You’re Not As _____ As You Think, on the other hand, is extremely music—it’s one of the most maximalist, anthemic collections you’re likely to hear about the grieving process. Boucher and his band pile on one hook after the other, until these songs don’t have room to be any catchier. You could attribute this to its timing. Most of these songs, save for “First Letter from St. Sean, which was written one month after his death, inhabit an entirely different mindset than It Kindly Stopped. Even if some lyrics recall the days when Boucher routinely struggled to accomplish basic tasks, such as leaving the house, taking a shower, or sleeping more than eight hours per week, he’s reached a point where those days seem less expected. He’s more concerned with the abstract struggle of moving on, but is careful not to let their memory escape him. “There comes the whole conversation of your refusal to let the person truly die in your work. And then in order to move forward, you have to stop talking or thinking about them every day, and in that, are you forgetting them? It’s a really hard and interesting thing that we have to deal with in life, and I guess I was trying to figure that out for myself,” he says.

Boucher’s still figuring things out, but he’s trying to stay relentlessly busy in the midst of it all. Just in this year alone, he’ll release four different LPs—and that doesn’t count the records he mixes on the side in between tours, which he can do from just about anywhere on his laptop. In fact, we realize near the end of our phone call that we’re just two miles apart—when he’s not touring, the Philadelphia-based Boucher spends weekends across the state in Pittsburgh with his partner Hannah Altman, who photographed and designed the stunning artwork for You’re Not As _____ As You Think. A few days later, I watched him play saxophone at a college benefit concert with Aaron West and the Roaring Twenties, a side project of The Wonder Years’ Dan Campbell. Boucher was unassuming background to Campbell’s theatrical pop-punk anthems with no on-stage shoutout—he was just one of the Roaring Twenties, if you didn’t know to look for him. He’s a collaborator and friend, as much as a frontman.


Earlier this year, some more of his friends fell on hard times. Sorority Noise was originally booked for Modern Baseball’s North American tour, along with Kevin Devine and The Obsessives. But one month before that tour was set to begin, the headliners announced they were taking a break and canceling the entire tour. Modern Baseball’s Jake Ewald shared a note with fans, explaining that the band had become a significant source of anxiety for them, and that it was time to put health and friendships first.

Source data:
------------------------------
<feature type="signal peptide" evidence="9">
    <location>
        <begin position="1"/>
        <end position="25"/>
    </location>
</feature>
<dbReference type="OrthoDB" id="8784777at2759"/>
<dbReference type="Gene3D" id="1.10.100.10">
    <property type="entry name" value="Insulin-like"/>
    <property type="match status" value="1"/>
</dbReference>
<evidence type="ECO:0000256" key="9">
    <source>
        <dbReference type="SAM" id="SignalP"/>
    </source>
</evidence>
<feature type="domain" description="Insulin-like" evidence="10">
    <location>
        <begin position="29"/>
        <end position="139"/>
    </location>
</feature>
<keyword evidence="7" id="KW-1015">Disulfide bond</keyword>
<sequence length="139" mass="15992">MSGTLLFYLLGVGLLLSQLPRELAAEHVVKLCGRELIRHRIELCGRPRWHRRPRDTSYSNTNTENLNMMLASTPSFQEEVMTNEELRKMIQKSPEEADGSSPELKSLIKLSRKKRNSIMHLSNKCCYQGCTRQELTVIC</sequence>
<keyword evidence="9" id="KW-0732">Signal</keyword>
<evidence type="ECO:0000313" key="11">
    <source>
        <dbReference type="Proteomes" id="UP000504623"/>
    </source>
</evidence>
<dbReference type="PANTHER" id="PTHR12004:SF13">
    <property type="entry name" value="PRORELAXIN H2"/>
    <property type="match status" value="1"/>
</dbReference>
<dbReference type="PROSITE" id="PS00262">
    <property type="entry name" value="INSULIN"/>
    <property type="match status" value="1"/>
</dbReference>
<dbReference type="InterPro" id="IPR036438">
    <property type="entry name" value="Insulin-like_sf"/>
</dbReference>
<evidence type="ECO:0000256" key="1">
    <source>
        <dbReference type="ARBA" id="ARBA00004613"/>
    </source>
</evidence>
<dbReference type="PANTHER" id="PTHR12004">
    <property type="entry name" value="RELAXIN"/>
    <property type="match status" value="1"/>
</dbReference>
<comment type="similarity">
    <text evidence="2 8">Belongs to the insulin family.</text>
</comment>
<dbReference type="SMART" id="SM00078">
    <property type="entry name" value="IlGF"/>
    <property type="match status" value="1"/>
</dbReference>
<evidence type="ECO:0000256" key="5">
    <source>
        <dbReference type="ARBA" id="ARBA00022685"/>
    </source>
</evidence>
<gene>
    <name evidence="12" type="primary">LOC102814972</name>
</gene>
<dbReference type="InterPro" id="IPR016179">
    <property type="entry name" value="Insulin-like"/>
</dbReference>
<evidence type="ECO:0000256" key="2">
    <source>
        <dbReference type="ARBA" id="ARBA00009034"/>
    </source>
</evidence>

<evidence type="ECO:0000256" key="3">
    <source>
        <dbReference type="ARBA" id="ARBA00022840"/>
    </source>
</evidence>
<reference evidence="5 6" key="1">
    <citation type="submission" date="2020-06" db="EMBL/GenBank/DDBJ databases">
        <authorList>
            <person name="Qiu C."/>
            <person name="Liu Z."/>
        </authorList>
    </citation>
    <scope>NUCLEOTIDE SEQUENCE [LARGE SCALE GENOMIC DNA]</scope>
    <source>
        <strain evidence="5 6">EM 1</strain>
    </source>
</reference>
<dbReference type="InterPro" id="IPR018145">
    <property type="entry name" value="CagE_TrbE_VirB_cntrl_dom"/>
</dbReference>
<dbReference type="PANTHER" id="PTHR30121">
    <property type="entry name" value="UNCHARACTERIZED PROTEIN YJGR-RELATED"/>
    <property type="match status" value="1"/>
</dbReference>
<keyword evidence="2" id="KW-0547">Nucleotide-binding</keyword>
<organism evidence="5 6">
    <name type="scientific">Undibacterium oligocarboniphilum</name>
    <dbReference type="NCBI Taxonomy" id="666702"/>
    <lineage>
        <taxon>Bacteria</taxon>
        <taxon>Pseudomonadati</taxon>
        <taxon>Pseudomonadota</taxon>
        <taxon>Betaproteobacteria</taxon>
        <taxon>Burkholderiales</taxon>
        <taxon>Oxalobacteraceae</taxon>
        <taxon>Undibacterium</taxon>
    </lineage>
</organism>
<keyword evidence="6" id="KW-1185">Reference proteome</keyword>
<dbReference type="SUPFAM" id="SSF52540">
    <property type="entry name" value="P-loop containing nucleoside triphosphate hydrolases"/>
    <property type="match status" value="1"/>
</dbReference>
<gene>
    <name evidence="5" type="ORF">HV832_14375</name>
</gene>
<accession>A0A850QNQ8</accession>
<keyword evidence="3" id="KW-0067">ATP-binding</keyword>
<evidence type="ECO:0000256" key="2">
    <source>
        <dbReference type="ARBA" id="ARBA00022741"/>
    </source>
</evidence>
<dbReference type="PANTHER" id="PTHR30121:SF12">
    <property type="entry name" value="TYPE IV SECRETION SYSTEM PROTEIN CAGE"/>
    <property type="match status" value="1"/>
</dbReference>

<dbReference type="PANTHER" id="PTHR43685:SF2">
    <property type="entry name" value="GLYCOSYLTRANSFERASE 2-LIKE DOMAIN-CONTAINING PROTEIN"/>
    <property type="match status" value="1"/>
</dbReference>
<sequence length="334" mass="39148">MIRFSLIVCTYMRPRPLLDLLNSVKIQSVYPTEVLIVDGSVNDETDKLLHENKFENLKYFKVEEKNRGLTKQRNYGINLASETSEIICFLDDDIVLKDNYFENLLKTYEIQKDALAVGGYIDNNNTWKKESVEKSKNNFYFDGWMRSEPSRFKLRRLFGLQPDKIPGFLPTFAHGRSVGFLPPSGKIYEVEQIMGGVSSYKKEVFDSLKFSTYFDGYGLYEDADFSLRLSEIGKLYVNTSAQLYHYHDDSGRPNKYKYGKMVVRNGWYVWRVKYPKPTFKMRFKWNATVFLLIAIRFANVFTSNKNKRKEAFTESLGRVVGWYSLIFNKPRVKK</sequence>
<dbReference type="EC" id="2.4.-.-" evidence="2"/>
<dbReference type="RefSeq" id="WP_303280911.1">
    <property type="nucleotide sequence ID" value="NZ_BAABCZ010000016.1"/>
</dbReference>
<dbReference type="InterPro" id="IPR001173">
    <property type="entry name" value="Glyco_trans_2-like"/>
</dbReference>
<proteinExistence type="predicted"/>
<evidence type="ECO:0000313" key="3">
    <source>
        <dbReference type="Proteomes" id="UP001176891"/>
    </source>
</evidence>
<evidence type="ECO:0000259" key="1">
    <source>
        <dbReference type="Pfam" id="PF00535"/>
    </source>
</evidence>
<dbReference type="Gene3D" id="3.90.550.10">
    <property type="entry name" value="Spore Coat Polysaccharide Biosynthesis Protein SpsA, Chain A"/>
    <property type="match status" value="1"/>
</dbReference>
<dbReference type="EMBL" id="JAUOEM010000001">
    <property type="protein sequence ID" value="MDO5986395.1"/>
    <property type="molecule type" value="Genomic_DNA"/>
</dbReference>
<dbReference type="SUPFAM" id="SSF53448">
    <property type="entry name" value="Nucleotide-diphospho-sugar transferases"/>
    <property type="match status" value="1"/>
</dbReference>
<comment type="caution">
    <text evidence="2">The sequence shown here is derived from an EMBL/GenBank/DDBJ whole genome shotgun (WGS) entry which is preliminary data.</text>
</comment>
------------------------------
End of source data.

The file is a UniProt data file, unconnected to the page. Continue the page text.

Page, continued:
via Pat Nolan

When I ask Boucher about the change of plans, he explains the difficult place it left his own band—obviously, he offers full support for his friends in Modern Baseball and understands that their mental health takes precedence over anything else. But he still has bills to pay, and to lose out on a month’s worth of income isn’t easy to process regardless of the circumstances. Plus, touring offers him the best method of therapy, although he understands how it might have the opposite effect on other artists. “We all deal with our anxieties and mental health in different ways, but personally, the way that helps me the most is playing live music. I leave all my anxieties and my stresses on the stage, or at least I attempt to,” he says. “Sometimes it doesn’t work, but sometimes it’s the best thing I can do.”

Luckily, his manager pulled off a quick reroute, booking a short-notice spring tour across North America, with some European dates in May. It gives Boucher a chance to bring his haunting new album to audiences who might need the reassurance. If you’re only hearing a Sorority Noise record as an excuse for Boucher to exorcise hispersonal demons, the live show might change that. These songs aren’t intended to be woe-is-me commiseration, but to offer life-affirming proof that he’s converted pain into something positive—and you can, too. “With Sorority Noise, I try to encourage the idea, or reestablish and reaffirm my belief that things will get better.” He hesitates. “OK, they won’t get better, but you’ll get better at dealing with them.”